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Wall Street’s Best Stock Pickers

The age-old archetype of the stock picker, an analyst whose combination of market savvy, long-term foresight, technical analysis, and good ole fashioned instinct allows them to pluck ticker

The age-old archetype of the stock picker, an analyst whose combination of market savvy, long-term foresight, technical analysis, and good ole fashioned instinct allows them to pluck ticker symbols out of the ether and slap them into a portfolio that offers massive returns is one that’s always sparked interest. Many an investor has chased the mirage of being savvy enough to know precisely which companies to buy shares in, but the zeitgeist nowadays has been to eschew stock pickers in favor of passive investment. Index funds are all the rage and it’s hardly a surprise when one considers that the vast majority of money managers fail to beat the S&P 500.

Does this mean that everyone should just be investing in ETFs?  Is active management pointless? Should you simply allow a monkey to make all of your investment decisions? (This actually might not be such a bad idea.) To some degree, the idea that if one cannot beat the market they should buy the market is clearly a strong idea. Major index driven ETFs are relatively low risk and offer returns that, while far from guaranteed, seem to offer a fairly predictable rate of return over time. However, passive investing comes with a ceiling, and breaking past that level requires an active strategy.

Some Stock Pickers Offer Reasons to Continue with Active Investing

While the majority of professional stock pickers will fail to beat the market, there are those professional investors who have actually managed to make a career out of not just breaking even with the S&P, but showing that their active stock-picking created an advantage not available to other funds or the market as a whole. Here’s just a few of Wall Street’s best stock pickers.

Peter Lynch

Peter Lynch graduated from Boston College in 1965 and got a job with Fidelity Investments in 1966 due in no small part to his job as a caddy. Well, it paid off for Peter Lynch, whose strategy of “invest in what you know” helped him average an annual return of 29 percent during the 13 years he spent managing the Magellan Fund for Fidelity from 1977 to 1990. When Lynch took over the fund it had assets of some $20 million. When he left? $13 billion. Lynch coined the term “ten-bagger,” drawn from baseball terminology, to refer to an investment that increased in value ten-fold.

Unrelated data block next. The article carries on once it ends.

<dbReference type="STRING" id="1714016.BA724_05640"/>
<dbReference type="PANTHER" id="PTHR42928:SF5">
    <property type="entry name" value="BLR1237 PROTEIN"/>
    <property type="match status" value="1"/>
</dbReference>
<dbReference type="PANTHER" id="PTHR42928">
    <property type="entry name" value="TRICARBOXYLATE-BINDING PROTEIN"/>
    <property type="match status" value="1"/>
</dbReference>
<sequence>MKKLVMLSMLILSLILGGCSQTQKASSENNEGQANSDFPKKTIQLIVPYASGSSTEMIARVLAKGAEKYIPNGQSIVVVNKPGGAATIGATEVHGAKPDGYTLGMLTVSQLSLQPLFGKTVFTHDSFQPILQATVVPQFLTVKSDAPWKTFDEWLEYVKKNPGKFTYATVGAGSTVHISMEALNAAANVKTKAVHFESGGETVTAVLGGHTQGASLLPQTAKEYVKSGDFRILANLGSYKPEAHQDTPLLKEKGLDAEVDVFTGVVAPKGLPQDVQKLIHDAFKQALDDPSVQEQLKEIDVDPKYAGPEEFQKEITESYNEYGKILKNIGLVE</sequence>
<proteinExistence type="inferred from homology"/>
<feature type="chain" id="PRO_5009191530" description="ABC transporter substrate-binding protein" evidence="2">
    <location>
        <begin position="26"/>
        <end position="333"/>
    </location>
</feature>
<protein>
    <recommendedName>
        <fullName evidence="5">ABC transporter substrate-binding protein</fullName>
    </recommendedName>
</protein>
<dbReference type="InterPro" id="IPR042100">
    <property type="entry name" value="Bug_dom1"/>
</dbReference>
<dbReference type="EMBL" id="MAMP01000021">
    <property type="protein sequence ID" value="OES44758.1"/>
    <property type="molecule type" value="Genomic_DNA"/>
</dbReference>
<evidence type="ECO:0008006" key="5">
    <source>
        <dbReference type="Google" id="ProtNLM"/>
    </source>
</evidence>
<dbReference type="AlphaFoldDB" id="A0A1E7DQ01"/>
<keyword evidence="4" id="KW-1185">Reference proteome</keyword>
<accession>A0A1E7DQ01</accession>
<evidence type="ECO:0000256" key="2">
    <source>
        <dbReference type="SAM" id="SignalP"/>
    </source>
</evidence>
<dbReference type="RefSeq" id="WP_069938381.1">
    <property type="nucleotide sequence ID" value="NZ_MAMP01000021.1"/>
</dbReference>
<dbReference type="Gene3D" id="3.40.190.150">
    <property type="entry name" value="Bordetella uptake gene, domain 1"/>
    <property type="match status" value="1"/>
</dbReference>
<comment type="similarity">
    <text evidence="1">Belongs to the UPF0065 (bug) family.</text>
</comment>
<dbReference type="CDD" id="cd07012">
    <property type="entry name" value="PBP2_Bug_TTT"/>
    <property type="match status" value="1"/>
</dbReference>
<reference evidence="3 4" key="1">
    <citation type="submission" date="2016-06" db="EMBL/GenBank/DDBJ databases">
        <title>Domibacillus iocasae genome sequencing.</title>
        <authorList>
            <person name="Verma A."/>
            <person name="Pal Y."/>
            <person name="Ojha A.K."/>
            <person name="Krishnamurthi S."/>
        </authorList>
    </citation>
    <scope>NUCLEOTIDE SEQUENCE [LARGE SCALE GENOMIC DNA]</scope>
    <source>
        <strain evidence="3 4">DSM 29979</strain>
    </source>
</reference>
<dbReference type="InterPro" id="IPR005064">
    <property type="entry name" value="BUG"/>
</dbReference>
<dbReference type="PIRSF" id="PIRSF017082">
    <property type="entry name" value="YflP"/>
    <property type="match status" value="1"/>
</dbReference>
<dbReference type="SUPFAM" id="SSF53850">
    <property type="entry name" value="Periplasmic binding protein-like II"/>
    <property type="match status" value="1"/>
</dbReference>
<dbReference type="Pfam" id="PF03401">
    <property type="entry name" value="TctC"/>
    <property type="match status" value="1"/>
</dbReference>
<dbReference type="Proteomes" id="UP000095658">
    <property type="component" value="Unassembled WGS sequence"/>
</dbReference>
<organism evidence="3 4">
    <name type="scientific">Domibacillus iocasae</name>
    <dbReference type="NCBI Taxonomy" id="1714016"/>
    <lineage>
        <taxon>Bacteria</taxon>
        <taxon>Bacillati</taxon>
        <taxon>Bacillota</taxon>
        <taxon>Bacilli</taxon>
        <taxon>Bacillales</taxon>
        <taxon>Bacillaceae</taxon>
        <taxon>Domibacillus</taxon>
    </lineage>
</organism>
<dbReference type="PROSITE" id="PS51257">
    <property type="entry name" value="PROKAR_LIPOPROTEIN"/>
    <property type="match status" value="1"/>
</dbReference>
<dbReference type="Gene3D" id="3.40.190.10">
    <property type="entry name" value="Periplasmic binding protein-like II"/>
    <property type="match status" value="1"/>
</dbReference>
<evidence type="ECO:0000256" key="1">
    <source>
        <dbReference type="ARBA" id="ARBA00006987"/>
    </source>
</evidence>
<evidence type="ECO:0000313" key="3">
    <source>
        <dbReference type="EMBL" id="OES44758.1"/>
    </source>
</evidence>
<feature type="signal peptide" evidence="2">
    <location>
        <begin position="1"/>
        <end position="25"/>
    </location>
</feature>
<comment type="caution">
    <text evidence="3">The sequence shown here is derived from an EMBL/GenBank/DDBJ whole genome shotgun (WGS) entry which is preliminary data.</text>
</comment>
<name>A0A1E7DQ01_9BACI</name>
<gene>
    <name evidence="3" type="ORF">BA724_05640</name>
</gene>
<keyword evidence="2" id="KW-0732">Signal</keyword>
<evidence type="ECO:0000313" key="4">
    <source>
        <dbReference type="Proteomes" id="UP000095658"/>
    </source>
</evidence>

Warren Buffett

While including the Wizard of Omaha here is incredibly obvious, his omission would be a fairly drastic oversight, so here it is. Warren Buffett’s prolonged and incredible success combined with his folksy personality and personal frugality have turned him into a folk hero almost on par with Paul Bunyan, but Buffett’s earned most of his reputation. While the long-term wisdom of investing in an SPDR S&P 500 ETF (SPY) is all the rage, Buffett has crushed the index over the course of his career. Buffett’s strategy of value investing and holding dividend stocks for the long run has paid off as a $10,000 investment in Berkshire Hathaway (BRK.A) in 1965, the year Buffett took over, would be worth $30 million by 2005. Compare that with the $500,000 one would have gotten by investing in the S&P over the same period.

Bill Nygren

Bill Nygren is the Portfolio Manager for the Oakmark Fund (OAKMX) and he’s offered up an impressive record of success. An adherent to the concept of value investing, Nygren seeks out stocks he feels are good companies available at a bargain. Bill’s picks have been successful for some time. From 2001 to 2010, Bill Nygren’s portfolio had a cumulative return of over 75 percent, beating the S&P over the same period by almost 60 percent.

Bruce Berkowitz

Bruce Berkowitz is the founder and managing member of the Fairholme Fund (FAIRX), a position he arrived at after working as the Managing Director of Smith Barney, Inc. from 1993 to 1997. Berkowitz managed to beat the S&P every single year from 2000 to 2010 save 2003, when he lost out to the index by only 4.7 percent. On the whole, Berkowitz has offered investors solid returns through a strategy oriented around maintaining a small portfolio to avoid regressing to the mean. Berkowitz has managed to beat the S&P by almost 180 percent for the period of 2001-2010.

As we say goodbye to 2023, there's a compelling argument to keep your portfolio anchored in growth stocks next year.